Campbell Corner Poetry Prize

The Poetry of Jake Adam York : Finalist, 2004



Elegy for James Knox


The bike, the handlebars, the fork,
spoked wheels still spinning off sun,

still letting go his weight as he
lay in the grass along Docena Road

just hours after the bomb went off
under the church steps downtown,

four girls dead, though they hadn't heard,
Virgil with a bullet in his heart, Virgil Ware

who wanted a bike for a paper-route
who perched on his brother's handlebars

and caught the white boys' bullet
but never had a bike or a headstone

or a 14th birthday, Virgil and his brother
and the bike in the grass off Docena Road.

The handlebars, fork, and iron diamond
frame that held them both, warming

in the Alabama sun. Flecks of rust
rising like clay flashing through the weeds

come home, come home. Stars of paint and chrome
that rained all over north Birmingham,

up and down the Docena-Sandusky road,
nesting like little stars in the grass.

And the seat, wearing at the edges,
the cushion opening like a cattail

to the wind. But the frame, still holding,
to be handed down and down and down

till bright as a canna. Then laid
with its brothers in a tangle in the sun.

Then gathering heat and darkening.
Then weeds insinuating the fork,

the sprocket, the pedal, each iron artery,
working back toward the light,

rising through broken welds and wreck-
twisted steel to the scrapyard sun.

Let their flowers open from the mouths
of the handlebars and the seat-post.

Let them be gathered from the frame
and the frame raised up. Let it be

hot to the touch. Let its rust burn
into the finest creases of the hand

and the warp of the shirtsleeve and the pants
and worked into the temples' sweat.

Let it descend then into the furnace like a hand
that opens all its rivers, each tribute,

each channel, each buried town.
Let it gather this heat, this fire, hold it all.

Let the crucible door open like a mouth
and speak its bloom of light, molten and new.

Let me stand in its halo. Let me stand
as it pours out its stream of suns,

let me gather and hold it like a brother,
and let it burn.


Townspeople gathered for the burning of John Lee. August 13, 1911,
Durant, Oklahoma. Gelatin silver print. Real photo postcard. 5 x 3"

You cannot see the body
each eye fixes, the focus

of the plume that angles every head,
John Lee, curling skyward

from the fire,
a town's worth of bullets

searing white in the char
that was a man, gunned down

and set ablaze. John Lee
will burn till sundown,

till ash and a few charred parcels,
till the crowd disbands and spreads

to the corners of the town
now shut of every black,

and poor Miss Campbell's poor white soul
drifts, avenged, to heaven

till the photographer bends to his film
to darken the postcard caption,

block letters that will blaze white
COON COOKING -- the barbecue

one will later describe
on the opposite side. But for now

you can see only smoke
and the appetite on the faces

closest to the heat,
the desperate arching of a body

eager for a glimpse of the gravity,
the magnetism of this powerless man.

But let us imagine
just afterward, the camera slung

on the taker's shoulder,
and at its heart a thousand blacks

staring into this cloud of light,
for a moment neither

gathering toward nor
descending from heaven,

but waiting in their adoration
and blessing each with its glow ---

a vision of these thousand whites
turned dark for an hour

and praying, terrified, to this pillar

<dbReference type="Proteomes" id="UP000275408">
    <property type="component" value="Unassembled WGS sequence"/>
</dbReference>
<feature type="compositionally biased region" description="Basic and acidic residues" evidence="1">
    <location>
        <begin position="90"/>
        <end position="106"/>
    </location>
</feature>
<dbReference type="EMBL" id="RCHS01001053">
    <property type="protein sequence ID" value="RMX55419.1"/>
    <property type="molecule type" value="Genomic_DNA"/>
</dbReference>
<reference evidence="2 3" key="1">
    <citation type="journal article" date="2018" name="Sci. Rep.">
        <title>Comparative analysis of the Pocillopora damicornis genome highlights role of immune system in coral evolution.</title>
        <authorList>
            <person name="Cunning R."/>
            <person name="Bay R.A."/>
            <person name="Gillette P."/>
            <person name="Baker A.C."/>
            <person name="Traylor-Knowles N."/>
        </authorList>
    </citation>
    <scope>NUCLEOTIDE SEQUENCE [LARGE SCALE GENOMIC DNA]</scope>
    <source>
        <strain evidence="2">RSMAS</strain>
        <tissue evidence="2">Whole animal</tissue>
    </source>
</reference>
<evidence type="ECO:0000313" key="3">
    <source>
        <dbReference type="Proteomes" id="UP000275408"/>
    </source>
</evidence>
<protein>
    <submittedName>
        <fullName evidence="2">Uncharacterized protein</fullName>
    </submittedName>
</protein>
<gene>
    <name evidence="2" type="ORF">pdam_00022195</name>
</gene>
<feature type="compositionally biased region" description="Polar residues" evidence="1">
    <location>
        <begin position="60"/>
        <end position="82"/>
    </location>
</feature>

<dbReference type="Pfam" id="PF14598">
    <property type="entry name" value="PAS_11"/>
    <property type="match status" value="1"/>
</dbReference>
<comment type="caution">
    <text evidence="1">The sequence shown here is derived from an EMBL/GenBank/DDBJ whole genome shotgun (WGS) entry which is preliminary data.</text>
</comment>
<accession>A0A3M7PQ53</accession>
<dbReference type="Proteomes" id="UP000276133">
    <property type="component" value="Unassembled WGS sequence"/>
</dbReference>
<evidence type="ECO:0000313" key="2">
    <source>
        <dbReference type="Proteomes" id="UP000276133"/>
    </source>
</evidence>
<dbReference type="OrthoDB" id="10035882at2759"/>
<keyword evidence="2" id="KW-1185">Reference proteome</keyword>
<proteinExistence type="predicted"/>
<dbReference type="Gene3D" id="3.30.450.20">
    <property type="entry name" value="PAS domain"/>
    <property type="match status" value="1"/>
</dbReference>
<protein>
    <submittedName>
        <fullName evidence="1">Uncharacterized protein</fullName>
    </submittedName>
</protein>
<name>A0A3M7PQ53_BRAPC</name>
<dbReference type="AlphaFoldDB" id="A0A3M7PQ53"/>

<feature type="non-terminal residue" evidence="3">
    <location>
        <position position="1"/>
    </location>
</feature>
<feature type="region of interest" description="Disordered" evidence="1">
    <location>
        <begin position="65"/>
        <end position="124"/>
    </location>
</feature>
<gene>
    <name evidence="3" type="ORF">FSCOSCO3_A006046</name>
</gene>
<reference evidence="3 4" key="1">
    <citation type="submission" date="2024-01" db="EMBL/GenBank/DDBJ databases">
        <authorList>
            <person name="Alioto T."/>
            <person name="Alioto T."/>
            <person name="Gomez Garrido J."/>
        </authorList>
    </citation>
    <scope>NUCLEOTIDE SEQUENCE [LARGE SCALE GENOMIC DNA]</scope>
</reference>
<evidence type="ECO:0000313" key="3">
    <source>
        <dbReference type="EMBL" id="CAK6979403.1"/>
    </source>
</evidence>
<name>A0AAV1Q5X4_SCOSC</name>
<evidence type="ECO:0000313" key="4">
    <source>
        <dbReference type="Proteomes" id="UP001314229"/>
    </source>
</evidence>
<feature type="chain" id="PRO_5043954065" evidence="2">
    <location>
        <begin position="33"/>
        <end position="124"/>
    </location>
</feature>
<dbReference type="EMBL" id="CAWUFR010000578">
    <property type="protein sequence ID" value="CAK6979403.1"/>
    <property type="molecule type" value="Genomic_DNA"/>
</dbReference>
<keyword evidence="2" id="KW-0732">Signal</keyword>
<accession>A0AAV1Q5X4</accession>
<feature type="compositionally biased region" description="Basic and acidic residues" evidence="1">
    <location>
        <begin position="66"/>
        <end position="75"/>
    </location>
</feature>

for the rectifying light

and then imagine,
their prayer, the paper

slowly darkening in the light
until they are restored, white from dark,

but the cloud now a dark tornado
caught on the verge of breaking through,

ready to consume each watcher
until all there is is this plume,

the body enlarged,

its ash, a thousand postcards
of a world he dared not dream he dreamed,

signed with the names of all who watch,
ready to inscribe the scene

Wish you were here.


Whose death, in 1924, led to the abolishment of Alabama's convict-labor lease system.

Because a shackle is never enough
to hold a man, but only his body,
and because the body must be made
to hold the man, to join with the chain
until the grip is overwhelming,
they took you from the prison
and sold your labor, your body
for five dollars a month, into the mine
to dig coal for Birmingham's furnaces,
the heat already pressing in on you
like a hand, the coal dust
in your lungs' own flexings
lacerating breath right out of you
little at a time, the hard pump of the arms
speeding it up in the candle-lit dark
that lay on your skin the way
they already saw you, a density
to be burned so iron could rain
from rock, purified and bright.
But to take you out, the hands
sudden from the tight, dark heat,
and beat you with a wire
spun from the kind of steel
you had begun to forge in the shaft,
to return your muscles' work this way
till you were red as ore, and then
to tie and dip you in a laundry vat
and boil the hair from your body
as if it were any pig, and then
call it Suicide, as if you had done this
to yourself, to say you drank
bichloride of mercury instead of sweat,
instead of blood, instead of heat
and coal and nigger, to rule it
poison, to inject your dead body
with corrosive metal and call it
another day at the office, ready
to do it all again should the sun rise,
God willing, to ship the coal out
to charge the ironworks so someone else
could draw you from the hearth
for forging a thirty dollar check
in Mobile, and burn you into textbooks,
something dark to be turned
like this chip of iron I finger
as I think of you,
a small, hard strip of Alabama
that's losing, that's turning back
red as the clay that buries it all --
was it ever, will it ever be, enough?

-- As published in DIAGRAM 3.2, Summer 2003